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Computer breach in Brewer-Porch Children’s Center exposed personal information

 

University of Alabama said that a computer security incident of 2009 involving a Brewer-Porch Children's Center server might have exposed certain personal information of around 1,400 former clients, medical providers and employees.

 

In June, the staff while preparing one old server of Brewer-Porch for disposal has learned about unauthorized login activity in between October 24, 2009, and December 9, 2009. The unauthorized login activity was from outside of United States. This incident may affect any client of Brewer-Porch who has received services from them in between September 27, 2002, and December 9, 2009, as well as any medical providers and employees working for the Brewer-Porch during the same time period.

 

University of Alabama announced on July 16, 2019, that it was contacting the former employees as well as clients who might were affected by this decade-old security breach. University of Alabama is offering free identity theft protection and credit monitoring services for one year to the affected clients, medical providers and employees. University of Alabama will also provide complete information on how to address and monitor possible credit issues.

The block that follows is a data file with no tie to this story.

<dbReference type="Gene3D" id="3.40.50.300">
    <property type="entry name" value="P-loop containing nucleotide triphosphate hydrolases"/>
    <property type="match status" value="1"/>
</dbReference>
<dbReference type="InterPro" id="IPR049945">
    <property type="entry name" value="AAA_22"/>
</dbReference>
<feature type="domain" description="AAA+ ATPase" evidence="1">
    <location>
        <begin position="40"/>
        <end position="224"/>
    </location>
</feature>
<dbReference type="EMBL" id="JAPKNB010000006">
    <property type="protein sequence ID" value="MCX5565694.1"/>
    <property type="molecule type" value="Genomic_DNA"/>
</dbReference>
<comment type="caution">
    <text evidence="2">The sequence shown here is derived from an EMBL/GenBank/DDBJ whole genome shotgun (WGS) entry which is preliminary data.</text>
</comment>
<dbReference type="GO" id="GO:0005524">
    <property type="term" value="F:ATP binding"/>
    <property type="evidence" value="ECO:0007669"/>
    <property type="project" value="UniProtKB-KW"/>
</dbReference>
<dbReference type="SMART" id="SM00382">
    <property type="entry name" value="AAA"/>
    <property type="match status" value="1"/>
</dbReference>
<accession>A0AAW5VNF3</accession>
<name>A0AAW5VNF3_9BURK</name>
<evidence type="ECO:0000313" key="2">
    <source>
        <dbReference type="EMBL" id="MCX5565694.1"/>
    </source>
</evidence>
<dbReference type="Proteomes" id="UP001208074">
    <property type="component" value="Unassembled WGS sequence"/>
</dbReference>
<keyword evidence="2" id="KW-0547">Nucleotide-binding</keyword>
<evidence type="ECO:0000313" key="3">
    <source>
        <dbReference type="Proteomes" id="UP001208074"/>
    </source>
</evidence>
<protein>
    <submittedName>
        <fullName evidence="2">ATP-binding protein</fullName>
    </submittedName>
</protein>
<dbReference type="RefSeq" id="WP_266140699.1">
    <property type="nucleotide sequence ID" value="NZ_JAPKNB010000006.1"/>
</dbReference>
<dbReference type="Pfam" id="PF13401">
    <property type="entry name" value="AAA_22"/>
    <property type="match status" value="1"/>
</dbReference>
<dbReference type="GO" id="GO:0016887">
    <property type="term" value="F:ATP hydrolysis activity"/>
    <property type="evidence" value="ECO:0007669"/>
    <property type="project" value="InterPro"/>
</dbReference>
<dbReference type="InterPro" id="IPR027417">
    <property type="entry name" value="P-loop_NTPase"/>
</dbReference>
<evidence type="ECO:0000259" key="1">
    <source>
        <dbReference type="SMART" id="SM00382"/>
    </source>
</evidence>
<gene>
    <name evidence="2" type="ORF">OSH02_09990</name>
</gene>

"We do not have evidence that personal information was in fact accessed or used," said John McGowan, vice provost for IT and the chief information officer of the university. "However, because there was an opportunity for access, we have set up a dedicated call center, created an incident website, mailed notices to employees and medical providers, and issued a press release in an effort to notify the 727 former clients and 641 former and current employees and medical providers whose personal data was stored on that server in 2009".

 

That server included client information like names, Social Security numbers, dates of birth, phone numbers and addresses of client along with parents/guardians, insurance providers, demographic profiles, billing codes, diagnoses, admission dates and discharge dates. While employee/medical provider information in that server included names, Social Security numbers, addresses, dates of birth, billing credentials, demographic information, other employment related-information, as well as other not so sensitive information like language spoken, issue date of driver's license, expiration date of driver's license, employment title/position.

 

Employees, clients, or medical provider's credit card information or other banking information was not stored on that server.

 

McGowan said that "we sincerely regret this incident occurred, and we apologize to anyone affected".

 

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